Good questions.

  1. I was referring to applets, WebStart and the browser plugin: the methods of distribution of client-side code. These were inherently insecure and while they could've probably been replaced, they weren't. As for Swing and JavaFX, they're the clunky part of client-side Java. They certainly do the job but...

  2. They absolutely have helped massively. But there is a reason Project Lombok still exists, there's still a lot of what many would consider clutter in vanilla Java. (Then again, the fact that something like Project Lombok CAN exist shows the power of the platform and the tooling.)

  3. "Holes" was probably a bad word, as we're not talking about undefined behaviour but about things that used to be simple, and then had a really complicated thing bolted on top of it. Take a look at type inference for example: docs.oracle.com/javase/specs/jls/s...

  4. That is true but what I saw in practice is that it just confused everyone, both end users and companies. Now this might have cleared up over the time I spent away from Java, but back then I did have a nagging feeling that it's almost like they were trying to make this as difficult as they can. I could of course be completely wrong but I can't really explain it any better.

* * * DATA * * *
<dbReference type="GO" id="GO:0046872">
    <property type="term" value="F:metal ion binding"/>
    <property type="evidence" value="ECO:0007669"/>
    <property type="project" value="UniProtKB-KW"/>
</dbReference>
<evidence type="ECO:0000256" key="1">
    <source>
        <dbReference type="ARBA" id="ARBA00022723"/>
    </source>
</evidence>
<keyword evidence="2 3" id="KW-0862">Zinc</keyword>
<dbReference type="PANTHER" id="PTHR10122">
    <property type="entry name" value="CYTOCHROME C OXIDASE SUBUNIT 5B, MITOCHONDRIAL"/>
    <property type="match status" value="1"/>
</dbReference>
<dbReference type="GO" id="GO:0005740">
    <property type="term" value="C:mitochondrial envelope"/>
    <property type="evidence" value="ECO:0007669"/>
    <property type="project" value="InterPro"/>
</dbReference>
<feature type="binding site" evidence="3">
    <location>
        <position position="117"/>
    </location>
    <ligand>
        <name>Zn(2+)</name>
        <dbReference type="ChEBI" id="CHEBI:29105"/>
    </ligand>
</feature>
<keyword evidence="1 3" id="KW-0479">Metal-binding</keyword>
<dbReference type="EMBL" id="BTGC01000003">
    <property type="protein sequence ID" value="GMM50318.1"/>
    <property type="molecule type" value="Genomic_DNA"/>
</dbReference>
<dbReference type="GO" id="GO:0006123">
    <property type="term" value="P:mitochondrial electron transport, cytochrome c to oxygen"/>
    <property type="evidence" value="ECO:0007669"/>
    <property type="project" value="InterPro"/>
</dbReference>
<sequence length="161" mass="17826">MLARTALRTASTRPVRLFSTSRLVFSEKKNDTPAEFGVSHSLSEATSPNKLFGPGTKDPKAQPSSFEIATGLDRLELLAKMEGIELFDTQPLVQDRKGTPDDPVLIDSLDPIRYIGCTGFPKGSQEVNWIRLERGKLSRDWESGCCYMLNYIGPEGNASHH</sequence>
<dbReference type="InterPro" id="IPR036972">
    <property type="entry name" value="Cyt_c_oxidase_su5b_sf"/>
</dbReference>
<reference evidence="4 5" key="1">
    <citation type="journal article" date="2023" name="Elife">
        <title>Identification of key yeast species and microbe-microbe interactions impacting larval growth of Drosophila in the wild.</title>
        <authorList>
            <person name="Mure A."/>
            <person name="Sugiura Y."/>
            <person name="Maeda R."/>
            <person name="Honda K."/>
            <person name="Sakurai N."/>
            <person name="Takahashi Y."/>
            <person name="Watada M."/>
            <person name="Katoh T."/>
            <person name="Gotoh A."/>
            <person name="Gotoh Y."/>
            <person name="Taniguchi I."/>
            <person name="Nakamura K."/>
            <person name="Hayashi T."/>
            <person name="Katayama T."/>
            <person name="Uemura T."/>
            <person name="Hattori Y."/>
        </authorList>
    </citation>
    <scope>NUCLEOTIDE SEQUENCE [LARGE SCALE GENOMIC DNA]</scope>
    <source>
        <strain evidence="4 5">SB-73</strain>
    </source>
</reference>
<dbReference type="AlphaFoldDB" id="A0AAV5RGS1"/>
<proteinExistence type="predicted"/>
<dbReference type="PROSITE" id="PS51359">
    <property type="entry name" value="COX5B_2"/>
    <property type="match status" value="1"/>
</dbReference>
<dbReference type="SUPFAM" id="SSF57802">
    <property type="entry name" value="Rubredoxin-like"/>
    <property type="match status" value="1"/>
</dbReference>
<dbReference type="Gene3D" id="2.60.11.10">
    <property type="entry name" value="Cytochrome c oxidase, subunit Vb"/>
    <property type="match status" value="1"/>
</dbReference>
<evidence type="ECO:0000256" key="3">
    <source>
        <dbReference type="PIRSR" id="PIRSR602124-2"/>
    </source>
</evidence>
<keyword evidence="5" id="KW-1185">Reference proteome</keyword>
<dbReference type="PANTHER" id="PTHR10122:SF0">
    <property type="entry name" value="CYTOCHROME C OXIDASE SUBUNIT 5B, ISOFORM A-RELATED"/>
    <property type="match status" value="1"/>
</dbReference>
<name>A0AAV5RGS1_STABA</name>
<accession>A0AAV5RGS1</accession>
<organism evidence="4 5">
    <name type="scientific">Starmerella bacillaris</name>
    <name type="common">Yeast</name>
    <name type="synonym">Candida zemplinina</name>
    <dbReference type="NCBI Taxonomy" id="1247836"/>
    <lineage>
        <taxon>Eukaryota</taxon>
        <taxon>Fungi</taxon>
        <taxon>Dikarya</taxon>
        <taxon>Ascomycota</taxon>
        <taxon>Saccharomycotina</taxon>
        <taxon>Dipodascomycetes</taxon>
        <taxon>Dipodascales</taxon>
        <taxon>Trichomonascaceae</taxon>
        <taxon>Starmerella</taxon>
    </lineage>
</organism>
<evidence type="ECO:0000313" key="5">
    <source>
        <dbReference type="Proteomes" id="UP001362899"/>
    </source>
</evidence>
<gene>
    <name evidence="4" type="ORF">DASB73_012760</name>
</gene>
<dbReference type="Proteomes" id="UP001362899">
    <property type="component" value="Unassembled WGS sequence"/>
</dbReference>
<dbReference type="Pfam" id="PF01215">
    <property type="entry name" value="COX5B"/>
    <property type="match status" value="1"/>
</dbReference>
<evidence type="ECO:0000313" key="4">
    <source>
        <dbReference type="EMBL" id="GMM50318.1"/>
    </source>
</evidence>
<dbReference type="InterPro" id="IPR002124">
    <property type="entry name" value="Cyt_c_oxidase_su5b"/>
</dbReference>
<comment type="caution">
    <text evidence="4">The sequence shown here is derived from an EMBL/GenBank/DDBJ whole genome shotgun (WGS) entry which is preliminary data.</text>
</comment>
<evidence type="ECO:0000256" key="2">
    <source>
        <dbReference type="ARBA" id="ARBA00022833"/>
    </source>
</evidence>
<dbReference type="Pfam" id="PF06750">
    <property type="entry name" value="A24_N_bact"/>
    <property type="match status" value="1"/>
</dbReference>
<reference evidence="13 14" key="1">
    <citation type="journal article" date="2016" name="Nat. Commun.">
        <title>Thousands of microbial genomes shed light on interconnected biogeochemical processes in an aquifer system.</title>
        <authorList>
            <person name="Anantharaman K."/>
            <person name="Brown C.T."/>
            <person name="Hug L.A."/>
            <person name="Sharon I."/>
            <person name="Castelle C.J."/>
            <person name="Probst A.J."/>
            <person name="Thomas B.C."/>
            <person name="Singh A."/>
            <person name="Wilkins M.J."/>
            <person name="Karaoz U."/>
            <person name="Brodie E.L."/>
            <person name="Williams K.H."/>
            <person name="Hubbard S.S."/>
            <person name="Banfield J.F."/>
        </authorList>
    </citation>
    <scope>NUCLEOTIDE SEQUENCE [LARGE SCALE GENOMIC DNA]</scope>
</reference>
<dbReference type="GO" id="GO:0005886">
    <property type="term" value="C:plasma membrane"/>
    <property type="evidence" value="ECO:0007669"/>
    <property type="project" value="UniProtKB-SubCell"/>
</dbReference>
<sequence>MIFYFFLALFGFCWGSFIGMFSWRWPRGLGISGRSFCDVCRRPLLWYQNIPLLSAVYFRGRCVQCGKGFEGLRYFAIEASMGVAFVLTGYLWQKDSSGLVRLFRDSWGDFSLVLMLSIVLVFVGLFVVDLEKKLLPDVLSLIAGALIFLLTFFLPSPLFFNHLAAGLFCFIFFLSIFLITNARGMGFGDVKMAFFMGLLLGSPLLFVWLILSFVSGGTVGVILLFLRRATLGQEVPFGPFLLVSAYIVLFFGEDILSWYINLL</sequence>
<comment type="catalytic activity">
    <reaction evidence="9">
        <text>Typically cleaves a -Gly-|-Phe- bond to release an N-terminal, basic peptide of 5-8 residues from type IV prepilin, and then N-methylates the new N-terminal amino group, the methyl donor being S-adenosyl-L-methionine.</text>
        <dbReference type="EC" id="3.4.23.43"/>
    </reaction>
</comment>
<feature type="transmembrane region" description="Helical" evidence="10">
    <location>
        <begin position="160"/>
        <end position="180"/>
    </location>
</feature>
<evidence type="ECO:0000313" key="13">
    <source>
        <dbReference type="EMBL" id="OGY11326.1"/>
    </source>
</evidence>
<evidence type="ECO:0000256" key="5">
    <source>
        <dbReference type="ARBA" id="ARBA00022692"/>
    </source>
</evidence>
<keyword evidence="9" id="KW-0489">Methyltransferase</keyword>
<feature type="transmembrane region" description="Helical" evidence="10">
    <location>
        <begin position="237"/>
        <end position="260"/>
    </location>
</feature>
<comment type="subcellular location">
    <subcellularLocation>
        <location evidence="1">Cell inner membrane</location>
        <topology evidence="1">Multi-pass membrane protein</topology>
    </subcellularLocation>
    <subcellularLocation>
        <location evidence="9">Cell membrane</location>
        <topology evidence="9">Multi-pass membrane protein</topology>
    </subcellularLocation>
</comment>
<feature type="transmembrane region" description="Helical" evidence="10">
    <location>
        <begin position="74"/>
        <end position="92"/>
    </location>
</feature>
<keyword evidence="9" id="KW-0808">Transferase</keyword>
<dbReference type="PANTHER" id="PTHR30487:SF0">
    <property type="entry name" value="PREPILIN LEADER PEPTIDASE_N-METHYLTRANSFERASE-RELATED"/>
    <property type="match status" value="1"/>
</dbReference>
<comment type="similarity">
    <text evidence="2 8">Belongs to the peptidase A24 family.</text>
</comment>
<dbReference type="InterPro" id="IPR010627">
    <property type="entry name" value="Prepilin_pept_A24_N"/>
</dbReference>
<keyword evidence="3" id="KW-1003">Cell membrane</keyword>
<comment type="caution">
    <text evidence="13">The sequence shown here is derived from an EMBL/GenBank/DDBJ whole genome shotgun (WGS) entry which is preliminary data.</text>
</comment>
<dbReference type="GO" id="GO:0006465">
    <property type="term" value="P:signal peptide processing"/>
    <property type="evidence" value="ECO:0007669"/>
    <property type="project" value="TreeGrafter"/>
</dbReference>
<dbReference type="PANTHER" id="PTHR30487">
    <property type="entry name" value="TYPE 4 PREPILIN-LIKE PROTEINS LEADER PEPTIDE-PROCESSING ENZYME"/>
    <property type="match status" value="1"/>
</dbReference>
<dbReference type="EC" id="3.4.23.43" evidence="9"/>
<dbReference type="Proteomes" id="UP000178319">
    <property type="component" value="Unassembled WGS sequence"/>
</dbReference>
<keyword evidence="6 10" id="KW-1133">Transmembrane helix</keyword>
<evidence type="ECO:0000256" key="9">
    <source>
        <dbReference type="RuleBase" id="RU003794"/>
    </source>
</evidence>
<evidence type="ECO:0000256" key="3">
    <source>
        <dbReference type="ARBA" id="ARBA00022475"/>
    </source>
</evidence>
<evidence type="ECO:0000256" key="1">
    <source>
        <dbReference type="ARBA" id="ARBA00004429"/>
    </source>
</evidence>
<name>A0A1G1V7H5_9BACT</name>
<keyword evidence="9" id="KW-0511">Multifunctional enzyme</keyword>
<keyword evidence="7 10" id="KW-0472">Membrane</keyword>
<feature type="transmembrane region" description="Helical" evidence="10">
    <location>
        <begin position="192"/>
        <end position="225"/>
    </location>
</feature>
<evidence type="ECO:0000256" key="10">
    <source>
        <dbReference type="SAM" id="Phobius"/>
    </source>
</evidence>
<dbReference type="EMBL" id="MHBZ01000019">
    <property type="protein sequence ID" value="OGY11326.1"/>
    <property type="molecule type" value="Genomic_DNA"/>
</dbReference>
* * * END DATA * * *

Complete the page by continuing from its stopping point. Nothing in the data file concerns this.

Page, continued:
On the client-side, it is worth to anyone (Java developer or not) to revisit JavaFX. At the bottom of the OpenJFX website, there is a set of use cases. There's also this amazing tool to demonstrate the power of the platform these days: Binjr.

On the JLS point, I think it is well defined. Yes it is long, because it covers all aspects of where type inference may occur, and how. One doesn't have to learn Java by reading the specification though. Many great authors have been able to translate the technical specification into more easily consumable books. Again, touches the ecosystem vibe. A good thing IMO.